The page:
The Wyoming Legislature has been giving millions of dollars to hospitals. Hospitals have been having trouble caring for uninsured patients can have a little more cash in their hands to make everyone happy. Since the program began in July 2015, $1.3 million has been given to 18 hospitals. $700,000 more has been given since June 2016. This was the compromise to rejecting the expansion of Medicaid.
The proposal will give a total of about $2.5 million to the state’s 26 hospitals to help them with their uncompensated charity care, which are services that hospitals provide for low-income residents who can’t afford to pay their bills.
This includes a $2 million general fund appropriation that will be split among all hospitals, with one-third of that amount going to large hospitals and two-thirds going to smaller hospitals that have 25 beds or fewer.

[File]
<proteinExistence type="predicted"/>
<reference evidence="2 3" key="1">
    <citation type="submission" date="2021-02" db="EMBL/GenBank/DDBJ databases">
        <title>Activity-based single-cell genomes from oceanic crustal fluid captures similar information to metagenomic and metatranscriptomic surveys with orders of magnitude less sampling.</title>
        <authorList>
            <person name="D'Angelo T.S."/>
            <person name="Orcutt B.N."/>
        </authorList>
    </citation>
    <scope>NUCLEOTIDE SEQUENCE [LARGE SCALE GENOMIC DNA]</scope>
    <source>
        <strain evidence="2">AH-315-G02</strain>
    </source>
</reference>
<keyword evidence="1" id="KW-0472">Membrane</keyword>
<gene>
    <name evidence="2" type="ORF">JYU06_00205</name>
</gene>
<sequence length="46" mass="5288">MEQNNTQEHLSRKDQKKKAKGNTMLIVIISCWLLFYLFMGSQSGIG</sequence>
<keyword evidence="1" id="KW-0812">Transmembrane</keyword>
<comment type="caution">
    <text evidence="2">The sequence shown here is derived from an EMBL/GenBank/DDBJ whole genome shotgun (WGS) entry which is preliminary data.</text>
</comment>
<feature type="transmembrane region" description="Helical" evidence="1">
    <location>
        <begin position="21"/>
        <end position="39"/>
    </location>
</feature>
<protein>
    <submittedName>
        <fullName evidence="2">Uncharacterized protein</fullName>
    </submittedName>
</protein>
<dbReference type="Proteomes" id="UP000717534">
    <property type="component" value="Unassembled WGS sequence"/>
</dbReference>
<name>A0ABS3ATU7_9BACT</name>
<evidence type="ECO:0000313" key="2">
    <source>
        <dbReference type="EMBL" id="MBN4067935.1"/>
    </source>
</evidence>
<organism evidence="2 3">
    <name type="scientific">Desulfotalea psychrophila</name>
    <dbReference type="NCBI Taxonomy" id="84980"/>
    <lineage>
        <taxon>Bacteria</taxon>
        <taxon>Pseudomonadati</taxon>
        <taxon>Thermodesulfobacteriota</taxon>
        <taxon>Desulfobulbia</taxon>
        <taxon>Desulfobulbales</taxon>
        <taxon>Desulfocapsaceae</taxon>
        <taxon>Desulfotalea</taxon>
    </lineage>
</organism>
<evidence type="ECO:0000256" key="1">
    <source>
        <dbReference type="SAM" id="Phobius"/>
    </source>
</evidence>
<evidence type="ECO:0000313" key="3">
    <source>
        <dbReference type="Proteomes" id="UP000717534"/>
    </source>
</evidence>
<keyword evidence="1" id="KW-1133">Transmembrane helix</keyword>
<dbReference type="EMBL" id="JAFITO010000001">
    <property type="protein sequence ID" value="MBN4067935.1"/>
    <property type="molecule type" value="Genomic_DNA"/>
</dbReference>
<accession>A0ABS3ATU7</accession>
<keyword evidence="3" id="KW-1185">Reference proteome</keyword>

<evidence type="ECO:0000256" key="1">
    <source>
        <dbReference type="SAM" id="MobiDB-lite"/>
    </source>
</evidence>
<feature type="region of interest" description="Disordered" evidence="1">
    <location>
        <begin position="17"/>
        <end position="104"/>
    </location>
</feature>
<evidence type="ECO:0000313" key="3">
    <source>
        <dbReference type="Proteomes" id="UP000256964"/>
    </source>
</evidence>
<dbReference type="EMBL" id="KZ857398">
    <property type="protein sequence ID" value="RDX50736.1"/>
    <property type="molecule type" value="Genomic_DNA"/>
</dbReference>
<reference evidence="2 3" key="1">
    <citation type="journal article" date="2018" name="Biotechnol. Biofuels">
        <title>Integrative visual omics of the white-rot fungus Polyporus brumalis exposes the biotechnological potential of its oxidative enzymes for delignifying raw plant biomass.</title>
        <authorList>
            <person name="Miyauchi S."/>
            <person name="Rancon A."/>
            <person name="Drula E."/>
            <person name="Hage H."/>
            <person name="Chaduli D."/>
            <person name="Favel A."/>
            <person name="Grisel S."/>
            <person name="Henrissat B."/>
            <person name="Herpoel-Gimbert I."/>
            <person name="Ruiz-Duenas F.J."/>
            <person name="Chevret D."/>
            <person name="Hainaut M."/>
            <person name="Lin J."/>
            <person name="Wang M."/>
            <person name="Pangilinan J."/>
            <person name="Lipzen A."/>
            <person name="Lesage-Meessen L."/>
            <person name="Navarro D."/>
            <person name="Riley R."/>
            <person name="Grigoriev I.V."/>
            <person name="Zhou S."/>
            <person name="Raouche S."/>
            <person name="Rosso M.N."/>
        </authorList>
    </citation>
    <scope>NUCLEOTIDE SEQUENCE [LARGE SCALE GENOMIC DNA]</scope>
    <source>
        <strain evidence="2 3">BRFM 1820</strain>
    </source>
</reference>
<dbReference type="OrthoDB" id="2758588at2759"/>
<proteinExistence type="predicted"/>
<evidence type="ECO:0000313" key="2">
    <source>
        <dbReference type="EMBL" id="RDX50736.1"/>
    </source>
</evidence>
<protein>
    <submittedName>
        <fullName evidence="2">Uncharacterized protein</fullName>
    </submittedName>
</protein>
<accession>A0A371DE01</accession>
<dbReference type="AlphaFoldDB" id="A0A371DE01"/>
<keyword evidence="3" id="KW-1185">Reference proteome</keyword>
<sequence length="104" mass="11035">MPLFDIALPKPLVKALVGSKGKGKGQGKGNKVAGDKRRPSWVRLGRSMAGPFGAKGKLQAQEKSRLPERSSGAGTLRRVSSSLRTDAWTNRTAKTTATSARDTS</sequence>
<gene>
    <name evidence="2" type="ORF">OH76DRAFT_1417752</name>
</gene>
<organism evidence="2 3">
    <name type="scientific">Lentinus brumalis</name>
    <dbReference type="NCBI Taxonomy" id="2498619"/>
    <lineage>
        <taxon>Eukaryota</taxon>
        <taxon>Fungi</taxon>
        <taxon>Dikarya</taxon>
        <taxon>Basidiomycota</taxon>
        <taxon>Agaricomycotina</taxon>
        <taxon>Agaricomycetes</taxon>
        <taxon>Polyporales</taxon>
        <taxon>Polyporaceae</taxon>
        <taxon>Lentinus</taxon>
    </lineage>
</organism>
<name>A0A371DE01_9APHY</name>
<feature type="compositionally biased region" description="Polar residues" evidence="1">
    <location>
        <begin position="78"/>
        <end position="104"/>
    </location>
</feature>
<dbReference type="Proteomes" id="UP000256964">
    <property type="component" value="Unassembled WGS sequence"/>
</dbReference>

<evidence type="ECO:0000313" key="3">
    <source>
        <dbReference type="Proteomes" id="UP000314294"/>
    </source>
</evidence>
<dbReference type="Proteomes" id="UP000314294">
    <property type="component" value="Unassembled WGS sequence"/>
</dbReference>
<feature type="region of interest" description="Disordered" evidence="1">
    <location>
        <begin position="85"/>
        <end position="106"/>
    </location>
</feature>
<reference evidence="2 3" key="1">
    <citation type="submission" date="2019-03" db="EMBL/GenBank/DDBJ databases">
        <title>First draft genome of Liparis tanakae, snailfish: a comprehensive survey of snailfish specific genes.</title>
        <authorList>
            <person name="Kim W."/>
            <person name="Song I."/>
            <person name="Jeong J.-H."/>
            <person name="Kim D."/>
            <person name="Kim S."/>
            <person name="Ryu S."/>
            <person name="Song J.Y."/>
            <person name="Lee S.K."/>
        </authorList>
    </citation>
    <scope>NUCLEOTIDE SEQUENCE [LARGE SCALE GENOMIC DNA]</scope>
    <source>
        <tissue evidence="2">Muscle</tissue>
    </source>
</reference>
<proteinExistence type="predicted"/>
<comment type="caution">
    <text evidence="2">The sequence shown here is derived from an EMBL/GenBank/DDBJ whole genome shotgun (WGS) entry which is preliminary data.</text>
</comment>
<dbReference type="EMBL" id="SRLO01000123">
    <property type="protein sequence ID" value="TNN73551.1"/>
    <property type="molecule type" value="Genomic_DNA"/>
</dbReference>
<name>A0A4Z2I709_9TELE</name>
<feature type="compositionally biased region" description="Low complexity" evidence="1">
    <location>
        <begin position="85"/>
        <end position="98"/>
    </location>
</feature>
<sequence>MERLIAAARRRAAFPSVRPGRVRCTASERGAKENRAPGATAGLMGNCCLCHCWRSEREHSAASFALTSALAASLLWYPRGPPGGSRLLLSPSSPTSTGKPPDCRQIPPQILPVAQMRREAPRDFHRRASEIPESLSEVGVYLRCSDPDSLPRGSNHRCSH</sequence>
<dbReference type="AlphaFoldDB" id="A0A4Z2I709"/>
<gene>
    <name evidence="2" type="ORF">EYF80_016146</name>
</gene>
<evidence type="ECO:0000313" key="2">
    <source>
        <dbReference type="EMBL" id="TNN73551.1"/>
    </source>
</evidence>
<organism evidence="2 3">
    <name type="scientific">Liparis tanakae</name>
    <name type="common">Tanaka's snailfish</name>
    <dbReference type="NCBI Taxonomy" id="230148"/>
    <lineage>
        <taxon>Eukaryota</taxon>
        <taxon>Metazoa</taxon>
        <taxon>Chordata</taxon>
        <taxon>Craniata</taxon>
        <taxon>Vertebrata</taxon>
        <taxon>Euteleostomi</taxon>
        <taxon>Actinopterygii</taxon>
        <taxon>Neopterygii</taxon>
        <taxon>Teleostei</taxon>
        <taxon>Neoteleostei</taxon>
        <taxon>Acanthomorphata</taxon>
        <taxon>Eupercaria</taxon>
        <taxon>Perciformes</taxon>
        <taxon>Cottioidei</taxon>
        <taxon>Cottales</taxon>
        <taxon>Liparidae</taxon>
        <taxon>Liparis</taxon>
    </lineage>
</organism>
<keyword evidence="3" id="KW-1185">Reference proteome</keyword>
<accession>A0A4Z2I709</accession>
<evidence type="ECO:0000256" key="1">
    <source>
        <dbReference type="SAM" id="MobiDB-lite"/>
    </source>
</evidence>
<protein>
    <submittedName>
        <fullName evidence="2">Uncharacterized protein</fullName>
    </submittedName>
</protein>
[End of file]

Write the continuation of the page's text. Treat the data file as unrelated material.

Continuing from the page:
The bill originally included $10 million in funding. However, that amount was whittled down as the bill went through the legislative process.
Sen. R. Ray Peterson, R-Cowley, who sponsored the bill, acknowledged that this is just a one-time appropriation that only makes a small dent in the $200 million worth of uncompensated care costs that the hospitals face each year.
But he said it is at least a short-term fix that could provide some needed help. He said some of the small rural hospitals, in particular, could use the money.
But others argued that passing a Medicaid expansion plan would have been a better option, since that would reduce uncompensated care costs by about $10 million each year.
Neil Hilton, vice president of the Wyoming Hospital Association, also said this will not solve all of the hospitals’ problems. But he said the legislation will be beneficial.
“We know for a fact that hospitals are in need, and there aren’t any renegade hospitals that are going to squander away these dollars,” he said. “The hospitals are going to be very appreciative of these dollars, and they will be squarely put to good use.”
Hilton added that this is “a big deal,” especially for the five small critical access hospitals that will be eligible for the $1 million grant program.
The bill will now go to Gov. Matt Mead for his signature or veto.